Does that mean, for example, that an AI could have implicit racial bias, even though there was no intention of that in its design or training? Well, yes, it does. Assistant Professor Jamie Morgenstern at Georgia Tech looked at some of the vision software used to identify pedestrians:

What we found is that driving-centric object detection systems trained on publicly datasets appear to have performance that varies for skin tones. It won’t necessarily be replicated in production systems. But we do think it raises concerns that suggest it should be looked at more closely for those other systems.

(Cite.) Fortunately, software doesn’t mount itself on a high horse and declare itself to be color blind, when internal quality control or outside investigators discover that its training sets have given it implicit biases. Those can be made more robust, before it is let out the door. No one should treat this observation as a condemnation of self-driving cars, neural nets, or AI generally. It does show some kinds of quality control that need to be exercised, as we develop more complex systems some of whose components are trained rather than programmed.

The white and the right

March 18, 2019

Adam Serwer looks at the American roots of white supremacy, and its tie to our first immigration laws. Kenan Malik provides a broader history of white identity politics.

White nationalists have no problem recognizing their affinity for Trump’s GOP. As one explained what he would do a year past:

Today I decided to get involved with my county’s Republican party. The GOP is essentially the White man’s party at this point (it gets Whiter every election cycle), so it makes far more sense for us to subvert it than to create our own party…if you’re unable to do activism for various reasons, I’d like to encourage you to join your local Republican party. Present as a Trump supporter/nationalist. No need to broadcast your radical views.

DaleGribbleThat said, it seems to me the right today is united less by identity politics than it is by overlapping resentments and conspiracy theories. Some target their resentment at Muslims, some at immigrants, some at the poor, some at liberals, some at globalists, some at the educated, some at Jews. They share a rage, even if the targets of that rage only partially overlap. Reading Dan O’Sullivan’s experience, one can imagine the neighborhoods of this nation filled with young Dale Gribbles, sharing Youtube videos, and basking in the glow of just being logical. Identity politics is an easy stepping stone away.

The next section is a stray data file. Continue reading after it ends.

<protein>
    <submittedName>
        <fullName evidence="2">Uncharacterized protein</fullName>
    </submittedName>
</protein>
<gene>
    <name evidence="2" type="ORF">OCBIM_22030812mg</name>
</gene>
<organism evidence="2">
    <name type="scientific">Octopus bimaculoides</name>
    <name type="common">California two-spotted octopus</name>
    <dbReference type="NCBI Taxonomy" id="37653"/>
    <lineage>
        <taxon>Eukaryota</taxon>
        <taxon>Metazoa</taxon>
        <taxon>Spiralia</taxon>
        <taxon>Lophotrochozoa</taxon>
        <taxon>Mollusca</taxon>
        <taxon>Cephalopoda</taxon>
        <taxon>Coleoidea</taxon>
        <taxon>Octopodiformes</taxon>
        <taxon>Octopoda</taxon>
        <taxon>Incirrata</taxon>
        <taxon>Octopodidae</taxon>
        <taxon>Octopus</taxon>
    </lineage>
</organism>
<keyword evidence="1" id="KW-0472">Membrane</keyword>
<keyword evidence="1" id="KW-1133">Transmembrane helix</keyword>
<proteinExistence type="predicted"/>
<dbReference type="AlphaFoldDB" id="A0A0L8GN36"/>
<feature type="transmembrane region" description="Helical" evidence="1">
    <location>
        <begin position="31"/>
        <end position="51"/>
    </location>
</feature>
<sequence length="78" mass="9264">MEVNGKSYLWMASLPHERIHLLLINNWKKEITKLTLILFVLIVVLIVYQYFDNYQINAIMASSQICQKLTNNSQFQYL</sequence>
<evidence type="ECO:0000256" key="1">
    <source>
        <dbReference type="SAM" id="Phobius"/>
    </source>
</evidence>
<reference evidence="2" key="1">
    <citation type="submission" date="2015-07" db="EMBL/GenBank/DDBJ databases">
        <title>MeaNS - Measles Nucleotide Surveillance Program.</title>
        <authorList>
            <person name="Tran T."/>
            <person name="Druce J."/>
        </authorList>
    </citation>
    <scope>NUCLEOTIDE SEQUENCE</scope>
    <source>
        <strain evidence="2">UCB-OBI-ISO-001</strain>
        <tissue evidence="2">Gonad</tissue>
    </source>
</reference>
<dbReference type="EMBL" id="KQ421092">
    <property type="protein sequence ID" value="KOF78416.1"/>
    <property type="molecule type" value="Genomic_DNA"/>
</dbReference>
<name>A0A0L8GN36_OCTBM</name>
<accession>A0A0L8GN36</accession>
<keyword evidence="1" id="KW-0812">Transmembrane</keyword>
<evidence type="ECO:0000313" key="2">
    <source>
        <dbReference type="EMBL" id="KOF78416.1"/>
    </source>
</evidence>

Limbaugh has floated the notion that the New Zealand massacre was a false flag operation, as right-wing pundits did regarding the mail bombs a half year back. The point of such nonsense isn’t that it is credible, but that it further attacks the mainstream media and further feeds the paranoia.

I continue to see the new right, freed from any pretense of conservatism, as more dangerous than the conman who rode it to power. Not just from their fits of unorganized violence. They will be ripe soil for a generation to come. And the politician who rides them to power next might be the real leader who knows how to harness their rage, not just a fraud and cantankerous fan of Fox News.

Words in our time

March 14, 2019

Justin Erik Halldór Smith pens a dystopian view of the new media ecology, where nothing serious seems to matter at all.

What does matter, absurdly so, are conspiracy theories, wielded as weapons by unscrupulous politicians, ridden to wealth by pundits and talk radio hosts, hounding their victims remorselessly.

And if you think that building more border wall is about actual security, rather than a conjured political issue, you have been fooled by Roger Stone.

Threat assessment

March 13, 2019

The crowd mind of the US military has a far more sensible view of threats to the US than does the GOP base. Though the graph right (click to expand) is how many active duty military view something as a threat, rather than anyone’s rank ordering, it can be viewed roughly in that fashion. I would move immigration to the bottom, a threat only because of its effect on internal politics.

Richard Carrier takes on the bogus notion of Muslim no-go zones in Sweden. The sad thing is that surfacing facts does little to counter propaganda.